Wnen my printout map ran out – I stopped in a shop and asked directions – I was assured that Couesmes-Vaucé was up a very steep hill – I can now say that not compared to Dorset it isn’t!
It was also noticeable how many British number plates on cars there were, sat outside Gites along the way – one place was called ‘Calon Lãn’ and there was a ‘CYM’ sticker on the car parked outside that house. I was tempted to stop and ask for a cuppa – but no, pedal on, pedal on.
Didn’t take long before it started raining splots again – but I was on back roads, traffic free and lovely – I didn’t get lost and was at Maylin and Keith’s by 5pm.
Cumulative miles = 200 (and a .05 I’m not going to worry about). I wonder around but no one there – and it’s starting to rain more heavily. So I parked the bicycle in a workshop to keep dry – and found a way to break in (!) – there was a rayburn keeping the place glowing and warm – and three cats soon asked me for food. The yurts (and their extensions) are a warren of hobbity holes – cats, wool, books, riotous colours of sari silks and photographs as wall paper.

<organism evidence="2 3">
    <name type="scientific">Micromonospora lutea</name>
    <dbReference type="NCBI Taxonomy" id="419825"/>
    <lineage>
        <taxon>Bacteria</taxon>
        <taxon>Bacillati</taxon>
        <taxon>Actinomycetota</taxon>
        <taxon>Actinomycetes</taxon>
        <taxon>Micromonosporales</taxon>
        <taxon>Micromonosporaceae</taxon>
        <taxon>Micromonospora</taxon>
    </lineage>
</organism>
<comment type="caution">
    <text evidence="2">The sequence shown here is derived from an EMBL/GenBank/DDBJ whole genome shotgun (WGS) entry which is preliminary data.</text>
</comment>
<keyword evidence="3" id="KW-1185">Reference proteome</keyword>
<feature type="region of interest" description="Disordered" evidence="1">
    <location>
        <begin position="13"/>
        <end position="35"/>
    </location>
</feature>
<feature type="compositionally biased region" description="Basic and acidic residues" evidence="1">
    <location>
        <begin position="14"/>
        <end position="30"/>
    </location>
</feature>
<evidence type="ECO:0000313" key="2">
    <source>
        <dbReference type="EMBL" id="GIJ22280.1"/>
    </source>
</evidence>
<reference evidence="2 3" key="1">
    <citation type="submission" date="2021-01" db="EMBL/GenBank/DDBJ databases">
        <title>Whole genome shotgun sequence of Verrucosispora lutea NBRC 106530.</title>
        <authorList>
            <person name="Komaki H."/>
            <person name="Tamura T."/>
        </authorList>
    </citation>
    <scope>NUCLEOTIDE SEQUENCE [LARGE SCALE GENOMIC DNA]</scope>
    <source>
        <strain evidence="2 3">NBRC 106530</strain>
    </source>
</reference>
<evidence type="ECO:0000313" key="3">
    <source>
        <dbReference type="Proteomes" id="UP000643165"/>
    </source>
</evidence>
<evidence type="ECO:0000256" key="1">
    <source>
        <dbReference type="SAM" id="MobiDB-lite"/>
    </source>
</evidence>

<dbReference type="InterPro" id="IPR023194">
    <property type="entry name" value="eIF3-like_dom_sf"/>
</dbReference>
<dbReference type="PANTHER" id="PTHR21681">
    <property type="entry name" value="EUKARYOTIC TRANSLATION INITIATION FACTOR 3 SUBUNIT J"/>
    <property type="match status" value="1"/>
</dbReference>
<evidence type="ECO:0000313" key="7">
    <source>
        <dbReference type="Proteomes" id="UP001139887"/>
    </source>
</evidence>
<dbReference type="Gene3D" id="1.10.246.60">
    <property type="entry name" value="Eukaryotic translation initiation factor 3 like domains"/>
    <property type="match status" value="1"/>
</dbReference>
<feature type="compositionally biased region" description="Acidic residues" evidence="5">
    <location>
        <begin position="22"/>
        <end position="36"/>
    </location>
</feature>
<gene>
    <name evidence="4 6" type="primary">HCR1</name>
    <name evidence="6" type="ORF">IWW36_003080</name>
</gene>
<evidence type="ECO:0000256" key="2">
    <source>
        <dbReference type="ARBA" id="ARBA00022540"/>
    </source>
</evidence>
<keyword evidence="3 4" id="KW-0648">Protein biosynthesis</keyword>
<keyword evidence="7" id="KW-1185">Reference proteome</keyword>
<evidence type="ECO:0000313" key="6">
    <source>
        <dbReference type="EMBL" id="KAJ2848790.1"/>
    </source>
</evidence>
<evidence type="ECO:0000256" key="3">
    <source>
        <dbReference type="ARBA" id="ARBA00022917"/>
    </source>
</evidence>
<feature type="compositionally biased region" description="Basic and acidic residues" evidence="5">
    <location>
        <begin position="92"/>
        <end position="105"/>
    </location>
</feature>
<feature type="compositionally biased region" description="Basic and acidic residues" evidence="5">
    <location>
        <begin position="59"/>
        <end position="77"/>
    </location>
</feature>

While I was standing at the window in the workshop - I noticed a tiny bird fluttering its wings and hopping up and down on the branch of a tree just the other side of the glass - close enough to touch. It was a Gold Crest and I've never seen one so intimately before - I don't know if it was displaying to its reflection or protecting territory but it was bizarre!.
Keith was very surprised to find me there when he got back from the hospital – I think it was a first, in fact, as the place is fairly remote and off the beaten track.
He also told me about a blue tit that comes and sits in the same window and appears to taunt the cats. He's put a video on Facebook that's really worth seeing and deserves to go viral!
Days 8 and 9; April 9th and 10th– Rest Days.